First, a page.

This is a good area to consider the Lindy effect.
We believe that moral or good action will bring good outcomes. We imagine the world to be ‘fair’.
There are many cliches and beliefs (“what goes around comes around”, ‘karma’, etc.) that say as much, yet it isn’t true.
The world is full of randomness, and actions do not guarantee outcomes.
“Prepare for the worst” is perhaps a better heuristic.
We favor those who are in our group.
As humans, we like to belong, and part of our tendency when we belong to a group is to defend and favor that group (and do the opposite with those outside the group).
Historically, this has held us in good stead, with large groups of people thriving due to the benefits of group cohesion.
But in decision-making we can become blinded by our bias towards our group, and discount others.
Try to imagine what it would be like to be in another group that you’re thinking about.
For a business competitor, try and put yourself in the shoes of those employees and those founders.
Empathy is the counter to this bias.
We overvalue information which is most easily available to us, often because it is recent, emotionally powerful, or unusual.
Our memories tend to notice these standouts, and as such, we apply them without consideration for the full set of information.
Shocking news is a good example. We overestimate the number of deaths from terrorism because it’s shocking, while discounting other larger causes.
Aiming to gather data in an organized format, and making slow decisions when the consequences are large, will help reduce the effect of available information.
Also note that when you have a strong emotional response or want to make a quick judgment, you should be careful.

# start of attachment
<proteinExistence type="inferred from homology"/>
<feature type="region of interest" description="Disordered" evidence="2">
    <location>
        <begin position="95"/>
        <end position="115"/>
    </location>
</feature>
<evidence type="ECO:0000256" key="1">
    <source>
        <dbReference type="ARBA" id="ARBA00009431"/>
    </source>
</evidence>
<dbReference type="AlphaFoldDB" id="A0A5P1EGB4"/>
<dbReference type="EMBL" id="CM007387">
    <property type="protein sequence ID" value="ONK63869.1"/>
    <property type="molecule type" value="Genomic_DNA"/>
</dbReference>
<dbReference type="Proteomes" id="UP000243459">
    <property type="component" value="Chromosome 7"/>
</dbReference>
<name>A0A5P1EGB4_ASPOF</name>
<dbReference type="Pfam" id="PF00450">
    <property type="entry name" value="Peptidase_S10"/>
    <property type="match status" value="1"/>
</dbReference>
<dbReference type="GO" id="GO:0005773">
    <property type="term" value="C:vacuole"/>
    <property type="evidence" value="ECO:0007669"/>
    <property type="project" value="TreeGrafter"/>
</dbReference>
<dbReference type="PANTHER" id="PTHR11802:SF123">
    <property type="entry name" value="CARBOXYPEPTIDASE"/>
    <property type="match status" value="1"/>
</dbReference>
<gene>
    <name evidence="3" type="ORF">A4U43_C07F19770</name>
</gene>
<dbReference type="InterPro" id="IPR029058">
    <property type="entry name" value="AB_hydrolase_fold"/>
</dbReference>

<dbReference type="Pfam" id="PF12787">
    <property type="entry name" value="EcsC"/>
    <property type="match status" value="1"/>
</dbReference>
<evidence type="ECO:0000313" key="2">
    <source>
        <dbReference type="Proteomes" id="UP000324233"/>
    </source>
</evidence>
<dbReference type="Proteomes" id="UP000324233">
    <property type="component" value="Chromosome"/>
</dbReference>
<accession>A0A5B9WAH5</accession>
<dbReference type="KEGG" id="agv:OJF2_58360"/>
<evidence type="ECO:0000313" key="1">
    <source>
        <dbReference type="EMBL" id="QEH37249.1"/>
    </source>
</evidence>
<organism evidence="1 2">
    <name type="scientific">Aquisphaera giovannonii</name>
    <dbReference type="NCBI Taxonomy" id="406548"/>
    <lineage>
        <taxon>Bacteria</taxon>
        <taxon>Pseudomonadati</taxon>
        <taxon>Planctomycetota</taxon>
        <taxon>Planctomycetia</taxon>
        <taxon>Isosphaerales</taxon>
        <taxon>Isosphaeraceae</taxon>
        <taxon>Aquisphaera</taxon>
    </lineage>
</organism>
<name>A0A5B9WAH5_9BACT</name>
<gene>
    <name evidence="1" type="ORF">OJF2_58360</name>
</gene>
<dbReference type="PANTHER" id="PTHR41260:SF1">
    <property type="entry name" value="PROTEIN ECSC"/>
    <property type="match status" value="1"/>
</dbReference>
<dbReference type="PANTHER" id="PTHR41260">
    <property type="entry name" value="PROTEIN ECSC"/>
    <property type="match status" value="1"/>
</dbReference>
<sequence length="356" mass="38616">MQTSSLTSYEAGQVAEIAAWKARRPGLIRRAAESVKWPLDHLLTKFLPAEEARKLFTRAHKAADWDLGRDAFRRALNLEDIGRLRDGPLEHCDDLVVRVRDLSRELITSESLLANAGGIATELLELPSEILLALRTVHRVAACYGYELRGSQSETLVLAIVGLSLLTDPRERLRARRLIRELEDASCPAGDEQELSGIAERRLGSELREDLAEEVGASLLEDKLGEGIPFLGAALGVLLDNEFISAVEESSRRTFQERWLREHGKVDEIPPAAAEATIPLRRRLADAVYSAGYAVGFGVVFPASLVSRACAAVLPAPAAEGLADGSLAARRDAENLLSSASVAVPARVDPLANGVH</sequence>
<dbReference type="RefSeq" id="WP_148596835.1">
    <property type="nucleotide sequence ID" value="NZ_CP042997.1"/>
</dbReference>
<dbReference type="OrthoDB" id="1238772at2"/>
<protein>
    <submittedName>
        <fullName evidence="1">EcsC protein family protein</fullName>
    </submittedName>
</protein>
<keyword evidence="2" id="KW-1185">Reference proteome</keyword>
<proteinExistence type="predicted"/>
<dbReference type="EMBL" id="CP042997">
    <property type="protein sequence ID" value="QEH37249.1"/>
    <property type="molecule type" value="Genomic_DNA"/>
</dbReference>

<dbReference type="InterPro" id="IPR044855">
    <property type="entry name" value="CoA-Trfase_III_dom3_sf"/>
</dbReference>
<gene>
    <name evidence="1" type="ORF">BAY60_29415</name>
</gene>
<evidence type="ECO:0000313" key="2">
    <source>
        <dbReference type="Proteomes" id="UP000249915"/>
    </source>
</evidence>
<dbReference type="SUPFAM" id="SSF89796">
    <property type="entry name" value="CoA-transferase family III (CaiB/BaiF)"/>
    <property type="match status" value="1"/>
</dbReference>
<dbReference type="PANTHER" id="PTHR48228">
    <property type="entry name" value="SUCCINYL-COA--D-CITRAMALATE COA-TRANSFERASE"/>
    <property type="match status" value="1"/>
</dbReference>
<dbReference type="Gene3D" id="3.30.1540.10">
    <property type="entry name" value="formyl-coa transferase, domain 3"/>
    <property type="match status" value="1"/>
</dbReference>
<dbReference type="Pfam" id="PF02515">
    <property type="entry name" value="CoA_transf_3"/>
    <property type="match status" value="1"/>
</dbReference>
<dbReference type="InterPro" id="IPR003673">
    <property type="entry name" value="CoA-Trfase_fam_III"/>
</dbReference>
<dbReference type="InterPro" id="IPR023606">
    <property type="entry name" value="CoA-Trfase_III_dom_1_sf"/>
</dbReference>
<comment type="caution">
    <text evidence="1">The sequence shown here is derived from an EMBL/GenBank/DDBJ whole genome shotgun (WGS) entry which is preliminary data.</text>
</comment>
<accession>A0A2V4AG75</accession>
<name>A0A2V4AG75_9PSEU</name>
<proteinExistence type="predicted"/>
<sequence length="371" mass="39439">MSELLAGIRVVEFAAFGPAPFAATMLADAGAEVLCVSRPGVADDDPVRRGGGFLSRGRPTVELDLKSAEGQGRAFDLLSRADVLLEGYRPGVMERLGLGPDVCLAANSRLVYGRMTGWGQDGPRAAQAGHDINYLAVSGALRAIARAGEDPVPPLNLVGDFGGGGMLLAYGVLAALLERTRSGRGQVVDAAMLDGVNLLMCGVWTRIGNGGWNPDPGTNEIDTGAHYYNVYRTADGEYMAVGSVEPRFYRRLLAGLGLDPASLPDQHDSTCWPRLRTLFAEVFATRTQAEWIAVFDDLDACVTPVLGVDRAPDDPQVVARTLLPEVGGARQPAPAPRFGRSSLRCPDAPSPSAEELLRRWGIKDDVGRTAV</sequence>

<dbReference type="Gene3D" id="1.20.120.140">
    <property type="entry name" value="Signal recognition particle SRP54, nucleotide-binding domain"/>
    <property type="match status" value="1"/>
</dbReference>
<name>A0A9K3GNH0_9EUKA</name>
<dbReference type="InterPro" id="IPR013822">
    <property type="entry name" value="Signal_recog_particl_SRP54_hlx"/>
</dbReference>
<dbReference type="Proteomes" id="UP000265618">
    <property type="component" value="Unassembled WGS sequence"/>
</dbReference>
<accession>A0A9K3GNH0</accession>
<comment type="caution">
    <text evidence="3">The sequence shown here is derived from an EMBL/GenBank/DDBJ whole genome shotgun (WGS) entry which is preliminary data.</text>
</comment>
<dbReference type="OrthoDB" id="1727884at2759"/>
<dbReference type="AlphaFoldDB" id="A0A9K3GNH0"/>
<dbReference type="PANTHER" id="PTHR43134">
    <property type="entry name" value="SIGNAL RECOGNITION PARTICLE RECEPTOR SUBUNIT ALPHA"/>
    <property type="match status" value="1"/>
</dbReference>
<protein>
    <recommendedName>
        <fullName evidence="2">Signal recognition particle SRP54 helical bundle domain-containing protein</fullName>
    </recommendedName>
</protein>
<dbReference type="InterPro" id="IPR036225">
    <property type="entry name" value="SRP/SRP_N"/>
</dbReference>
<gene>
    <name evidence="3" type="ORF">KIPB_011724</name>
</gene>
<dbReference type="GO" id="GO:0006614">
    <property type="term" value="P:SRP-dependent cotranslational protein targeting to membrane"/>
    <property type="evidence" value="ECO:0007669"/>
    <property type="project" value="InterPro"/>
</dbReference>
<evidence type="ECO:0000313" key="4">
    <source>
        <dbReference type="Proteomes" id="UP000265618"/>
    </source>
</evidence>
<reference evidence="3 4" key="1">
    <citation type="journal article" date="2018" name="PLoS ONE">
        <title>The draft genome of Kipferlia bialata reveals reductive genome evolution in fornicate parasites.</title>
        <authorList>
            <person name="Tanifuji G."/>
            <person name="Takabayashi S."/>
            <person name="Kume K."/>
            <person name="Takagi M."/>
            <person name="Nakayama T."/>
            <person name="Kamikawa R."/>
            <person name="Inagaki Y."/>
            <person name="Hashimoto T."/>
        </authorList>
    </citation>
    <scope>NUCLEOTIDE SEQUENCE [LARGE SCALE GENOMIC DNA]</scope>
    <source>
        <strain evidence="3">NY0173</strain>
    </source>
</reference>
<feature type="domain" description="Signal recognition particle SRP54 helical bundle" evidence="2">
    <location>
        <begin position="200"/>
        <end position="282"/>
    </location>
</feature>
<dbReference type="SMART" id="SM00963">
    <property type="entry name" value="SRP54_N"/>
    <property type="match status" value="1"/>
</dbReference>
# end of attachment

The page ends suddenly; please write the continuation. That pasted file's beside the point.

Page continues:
We judge arguments based on whether the conclusion agrees with our own beliefs, not on the strength of the arguments themselves.
This is another major source of error in decision-making.
It is very difficult for us to objectively evaluate arguments before knowing whether the conclusion confirms our existing beliefs or not.
Countering this bias is difficult; often it requires getting people with different perspectives or beliefs involved in the process so that the interpretation of the data, evidence, and arguments is subject to a voice with a different opinion.
We feel the need to do the opposite when influenced by someone to do, believe, or change something.
A common example is when someone tells you to do something and your immediate emotional reaction is to push back or argue.
This is the basis for ‘reverse psychology’—where someone attempts to influence you, knowing you will do the opposite.
It’s important to be aware of this effect, both when being asked to do something, and when trying to influence others.
When we are being influenced, as with many biases, we must try to delay our emotional reaction and evaluate the arguments behind the suggestion. Is this something that has merit?
When we are trying to influence someone else, we need to be careful not to arouse such a reaction. Instead, we should seek to draw that person towards the conclusion we want. 48 Laws of Power is a good source of tactics to accomplish this.
Once we understand something, we assume it to be obvious to everyone.
It’s very difficult to remember the time when we didn’t understand something.